EWS Hopeful Lorraine Truong Brain Injury Fundraiser

Nov 21, 2016
by Pinkbike Staff  
Lorraine Truong is still sidelined after her brain injury at Samoens this year but she wanted to come and watch this weekend. It is sobering to see how much this invisible injury has changed a once energetic and outgoing girl. She s still fighting to get back to where she once was but the road looks to be a long one for her.

For the past 16 months, Lorraine Truong has been fighting to live with the limitations, daily pain and discomfort from multiple brain injuries sustained while riding and racing her bike. It has changed her life beyond recognition, where even simple tasks are now a huge challenge. She needs our help.

Although Lorraine has received good medical support in Switzerland, there’s no quick fix and knowledge of treatments for brain injuries is still in its early stages. To try to find solutions Lorraine hopes to travel to the USA where more advanced treatments are available, which could help with her recovery. However, treatment like this is not covered by her medical insurance and can be very expensive.

Lorraine's friends want to raise funds to take away the day-to-day worry of these costs for Lorraine and ultimately help to get her life back and hopefully one day to get back on her bike.

They have secured massive support from the industry and many riders to offer every person who donates to Lorraine’s Recovery Fund an opportunity to win some amazing prizes. For every 10€ you donate you will be entered into the prize draw – so the more you give the better your chances of winning one of these amazing prizes.

Lorraine Truong put in a big ride to take fifth - a great result for a self-supported privateer.

For those who don’t know Lorraine here is an introduction from multiple world DH and Enduro World Champion Tracy Moseley:

“Lorraine Truong burst onto the Enduro World Series race scene in 2013. Her flamboyant style on the bike caught my attention straight away. For someone so small, she could throw her bike around and had a lot more style than most of us girls out there! She just looked good on her bike, maybe not always in control but always having maximum fun!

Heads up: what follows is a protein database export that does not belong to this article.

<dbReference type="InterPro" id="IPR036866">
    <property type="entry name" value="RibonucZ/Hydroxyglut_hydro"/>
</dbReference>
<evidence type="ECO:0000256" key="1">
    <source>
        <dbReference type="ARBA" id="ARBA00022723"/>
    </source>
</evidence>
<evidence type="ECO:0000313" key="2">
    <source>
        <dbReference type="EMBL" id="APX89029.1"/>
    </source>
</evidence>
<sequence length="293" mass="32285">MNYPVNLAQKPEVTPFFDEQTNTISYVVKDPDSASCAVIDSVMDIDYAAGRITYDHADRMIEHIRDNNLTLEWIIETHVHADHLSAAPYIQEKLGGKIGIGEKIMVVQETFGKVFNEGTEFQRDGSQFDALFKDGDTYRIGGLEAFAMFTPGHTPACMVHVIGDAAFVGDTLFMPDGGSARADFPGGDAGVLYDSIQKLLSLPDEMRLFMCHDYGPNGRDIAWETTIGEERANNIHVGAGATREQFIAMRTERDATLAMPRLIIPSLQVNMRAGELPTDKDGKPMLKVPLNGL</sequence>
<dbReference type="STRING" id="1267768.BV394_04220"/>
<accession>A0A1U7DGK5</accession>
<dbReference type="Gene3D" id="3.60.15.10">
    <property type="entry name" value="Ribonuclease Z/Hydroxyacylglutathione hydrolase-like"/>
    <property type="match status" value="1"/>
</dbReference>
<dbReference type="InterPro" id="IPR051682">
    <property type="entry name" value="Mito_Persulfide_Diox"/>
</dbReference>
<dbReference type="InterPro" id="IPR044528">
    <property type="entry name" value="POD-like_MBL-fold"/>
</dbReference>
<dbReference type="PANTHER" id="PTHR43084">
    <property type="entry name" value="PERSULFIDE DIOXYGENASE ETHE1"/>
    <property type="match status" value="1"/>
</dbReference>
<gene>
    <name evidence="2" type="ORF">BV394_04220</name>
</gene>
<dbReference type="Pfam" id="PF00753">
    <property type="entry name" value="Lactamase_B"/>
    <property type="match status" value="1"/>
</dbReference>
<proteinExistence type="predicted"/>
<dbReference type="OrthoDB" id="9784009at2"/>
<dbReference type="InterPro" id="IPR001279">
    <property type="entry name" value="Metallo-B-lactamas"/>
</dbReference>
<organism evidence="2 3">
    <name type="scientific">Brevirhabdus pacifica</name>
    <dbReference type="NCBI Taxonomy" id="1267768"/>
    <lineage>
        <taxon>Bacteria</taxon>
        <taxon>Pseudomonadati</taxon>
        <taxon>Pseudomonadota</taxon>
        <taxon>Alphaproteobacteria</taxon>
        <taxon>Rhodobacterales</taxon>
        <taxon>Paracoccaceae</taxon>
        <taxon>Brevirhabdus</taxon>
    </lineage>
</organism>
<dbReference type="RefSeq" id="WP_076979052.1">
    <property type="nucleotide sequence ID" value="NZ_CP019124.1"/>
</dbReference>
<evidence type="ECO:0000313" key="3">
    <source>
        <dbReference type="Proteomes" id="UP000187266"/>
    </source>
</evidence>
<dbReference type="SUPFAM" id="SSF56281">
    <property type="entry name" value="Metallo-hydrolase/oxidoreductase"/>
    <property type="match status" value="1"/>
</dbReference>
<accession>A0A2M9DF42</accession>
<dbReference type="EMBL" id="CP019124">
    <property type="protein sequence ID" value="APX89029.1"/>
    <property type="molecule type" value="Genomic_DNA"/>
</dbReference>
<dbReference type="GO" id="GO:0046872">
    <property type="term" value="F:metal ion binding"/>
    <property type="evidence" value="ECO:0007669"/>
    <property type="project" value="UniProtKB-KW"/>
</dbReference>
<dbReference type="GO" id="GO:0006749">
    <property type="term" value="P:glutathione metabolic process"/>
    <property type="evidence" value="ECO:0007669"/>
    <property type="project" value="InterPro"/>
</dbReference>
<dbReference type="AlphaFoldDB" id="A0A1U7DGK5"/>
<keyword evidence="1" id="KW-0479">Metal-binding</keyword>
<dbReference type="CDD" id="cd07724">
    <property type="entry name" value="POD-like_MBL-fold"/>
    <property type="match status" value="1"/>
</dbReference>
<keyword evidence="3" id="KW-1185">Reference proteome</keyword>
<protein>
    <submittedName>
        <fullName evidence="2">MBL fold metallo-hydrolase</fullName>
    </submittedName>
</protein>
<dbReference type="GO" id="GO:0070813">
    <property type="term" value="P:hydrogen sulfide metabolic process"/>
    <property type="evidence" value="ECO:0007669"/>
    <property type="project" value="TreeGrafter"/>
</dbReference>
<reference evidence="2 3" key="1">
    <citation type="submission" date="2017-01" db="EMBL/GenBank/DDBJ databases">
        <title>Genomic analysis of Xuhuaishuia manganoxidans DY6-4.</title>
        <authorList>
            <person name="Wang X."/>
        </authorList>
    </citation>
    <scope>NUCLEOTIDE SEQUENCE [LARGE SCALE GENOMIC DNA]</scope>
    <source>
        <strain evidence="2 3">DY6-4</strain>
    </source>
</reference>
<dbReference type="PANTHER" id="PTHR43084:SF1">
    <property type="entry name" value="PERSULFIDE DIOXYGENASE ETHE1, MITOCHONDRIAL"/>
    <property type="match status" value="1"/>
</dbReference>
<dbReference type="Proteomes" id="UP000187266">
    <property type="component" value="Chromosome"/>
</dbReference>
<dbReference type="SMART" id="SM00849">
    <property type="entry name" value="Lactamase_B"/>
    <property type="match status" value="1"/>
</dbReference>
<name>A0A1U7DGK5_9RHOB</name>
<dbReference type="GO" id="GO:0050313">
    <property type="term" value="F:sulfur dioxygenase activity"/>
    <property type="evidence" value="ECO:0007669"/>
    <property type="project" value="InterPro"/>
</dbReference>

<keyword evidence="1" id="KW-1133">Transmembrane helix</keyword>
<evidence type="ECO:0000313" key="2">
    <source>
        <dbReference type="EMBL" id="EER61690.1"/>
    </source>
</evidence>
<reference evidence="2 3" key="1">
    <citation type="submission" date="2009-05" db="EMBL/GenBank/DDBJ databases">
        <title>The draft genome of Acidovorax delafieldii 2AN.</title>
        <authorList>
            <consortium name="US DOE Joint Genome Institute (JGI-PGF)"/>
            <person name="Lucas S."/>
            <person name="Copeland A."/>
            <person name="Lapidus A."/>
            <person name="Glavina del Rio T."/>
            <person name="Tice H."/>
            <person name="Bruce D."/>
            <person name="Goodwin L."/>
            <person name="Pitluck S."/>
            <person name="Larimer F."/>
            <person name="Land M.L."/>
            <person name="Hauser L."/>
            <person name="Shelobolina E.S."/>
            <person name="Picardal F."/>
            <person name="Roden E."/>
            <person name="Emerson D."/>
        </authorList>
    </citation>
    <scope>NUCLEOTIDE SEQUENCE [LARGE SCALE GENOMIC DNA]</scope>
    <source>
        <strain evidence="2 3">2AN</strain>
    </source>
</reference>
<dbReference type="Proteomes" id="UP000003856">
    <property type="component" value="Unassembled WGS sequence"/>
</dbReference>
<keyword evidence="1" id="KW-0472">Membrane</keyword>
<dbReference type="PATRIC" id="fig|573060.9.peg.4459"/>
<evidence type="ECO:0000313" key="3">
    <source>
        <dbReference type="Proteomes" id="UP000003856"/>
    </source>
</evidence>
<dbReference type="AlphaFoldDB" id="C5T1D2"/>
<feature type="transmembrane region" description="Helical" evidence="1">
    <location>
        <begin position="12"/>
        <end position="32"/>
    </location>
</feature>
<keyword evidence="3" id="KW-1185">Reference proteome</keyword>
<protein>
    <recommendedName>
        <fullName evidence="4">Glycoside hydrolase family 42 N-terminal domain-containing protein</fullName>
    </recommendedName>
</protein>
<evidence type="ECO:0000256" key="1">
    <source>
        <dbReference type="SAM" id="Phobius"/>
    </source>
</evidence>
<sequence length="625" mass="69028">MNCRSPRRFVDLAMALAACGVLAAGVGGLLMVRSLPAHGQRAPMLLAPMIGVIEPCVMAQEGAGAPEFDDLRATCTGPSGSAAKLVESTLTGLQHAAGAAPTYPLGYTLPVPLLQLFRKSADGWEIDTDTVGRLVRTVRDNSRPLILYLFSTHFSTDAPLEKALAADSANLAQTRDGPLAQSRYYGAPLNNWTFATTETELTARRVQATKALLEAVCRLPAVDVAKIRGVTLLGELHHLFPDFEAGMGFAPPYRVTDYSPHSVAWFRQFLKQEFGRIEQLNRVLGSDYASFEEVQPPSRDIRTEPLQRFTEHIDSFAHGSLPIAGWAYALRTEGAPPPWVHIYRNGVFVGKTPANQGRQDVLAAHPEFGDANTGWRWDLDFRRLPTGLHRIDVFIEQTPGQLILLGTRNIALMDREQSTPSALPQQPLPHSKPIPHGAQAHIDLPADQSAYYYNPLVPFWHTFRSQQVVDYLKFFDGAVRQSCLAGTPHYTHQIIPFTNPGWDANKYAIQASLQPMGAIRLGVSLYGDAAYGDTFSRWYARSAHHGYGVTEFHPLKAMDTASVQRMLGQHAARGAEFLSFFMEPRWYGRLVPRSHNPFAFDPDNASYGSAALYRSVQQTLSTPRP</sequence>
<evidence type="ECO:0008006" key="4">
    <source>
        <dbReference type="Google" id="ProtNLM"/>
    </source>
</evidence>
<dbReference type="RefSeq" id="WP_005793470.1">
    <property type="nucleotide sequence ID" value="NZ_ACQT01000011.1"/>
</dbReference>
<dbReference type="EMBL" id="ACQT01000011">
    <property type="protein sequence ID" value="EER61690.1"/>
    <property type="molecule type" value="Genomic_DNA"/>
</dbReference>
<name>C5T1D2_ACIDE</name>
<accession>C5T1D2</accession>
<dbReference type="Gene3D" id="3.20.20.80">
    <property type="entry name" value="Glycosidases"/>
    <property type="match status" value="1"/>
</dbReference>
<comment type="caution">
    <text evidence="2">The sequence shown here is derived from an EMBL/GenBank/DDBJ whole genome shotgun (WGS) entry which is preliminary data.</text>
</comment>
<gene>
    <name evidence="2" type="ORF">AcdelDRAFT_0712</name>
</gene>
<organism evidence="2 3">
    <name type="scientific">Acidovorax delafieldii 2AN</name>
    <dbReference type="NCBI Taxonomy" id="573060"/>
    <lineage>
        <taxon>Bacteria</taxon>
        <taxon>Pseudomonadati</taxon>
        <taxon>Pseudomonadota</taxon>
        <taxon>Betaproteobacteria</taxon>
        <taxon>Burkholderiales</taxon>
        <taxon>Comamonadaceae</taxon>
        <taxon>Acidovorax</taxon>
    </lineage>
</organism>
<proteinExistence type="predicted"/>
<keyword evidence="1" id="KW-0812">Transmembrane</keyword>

Lorraine just loved riding her bike, and the freedom and feelings that it gave her. Having come from an XC background, she already had steely determination and mental strength and was quickly making a mark on the Enduro World Series rankings. U23 Swiss XC Champion in 2011 then straight into the top 10 at the first ever EWS race in 2013.

Lorraine continued to improve at Enduro, never finishing out of the top 10 in 2014, and at the same time she was starting to have a go at a few downhill races!

I really got to know Lorraine in 2014 and seeing a real potential in her I wanted to try and help her get onto the EWS podium in 2015. I began to help her with her training and trying to be a good mentor to her. Sadly Lorraine’s love for jumping, going fast and just generally pushing her limits often ended in crashing!

We all know that crashing is part of the game and a risk we take. Normally a bit of time for broken bones to recover and then we are back out there, pushing the limits again and again! Lorraine had quite a number of hits to her head during the last 2/3 years and in July 2015 at an EWS race in France, another blow to the head was one hit too many.

I would love you as the MTB community, to get behind Lorraine and help support her in her journey to recovery…. We need to raise 25'000CHF (23’300€) to pay for her treatment.

We have secured massive support from the industry and many riders to offer every person who donates to Lorraine’s Recovery Fund and opportunity to win some amazing prizes.

Here is how you can help.:
Every 10CHF you donate covers 2 minutes of this life changing treatment and as a thank you, you will get entered into the prize draw – so the more you give, the more treatment for Lorraine and the better your chances of winning one of these amazing prizes...

Together with Lorraine, I would like to thank all the kind donors to the raffle…Good Luck !
"

DONATE HERE

The Women s pro field had their start times moved up by ten minutes meaning the entire pro women s class went by before fellow PB shooter Margus Riga and I were set up. Apologies to women s racing fans for nothing but a podium shot Casey Brown 2 Claire Buchar 1 and Swiss Miss Lorraine Truong 3 .


For only 10CHF you could win one of many prizes including a BMC Speedfox Trailcrew bike, a Bike Verbier holiday in Switzerland or a day riding with the amazing T-MO in the UK.

As well as the chance to win amazing prizes you will be helping support Lorraine Truong in her journey to recovery and her desire to raise awareness about Traumatic Brain Injuries (TBIs) and concussions.

This is what you can win:

1x Week of holiday in the Swiss Alps with Bikeverbier.com
1x BMC Speedfox Trailcrew full bike (size S), mounted with Team components
1x Day of riding with Tracy Moseley
1x Fox fork 36
1x Pair of DZR Mamba shoes (size of your choice)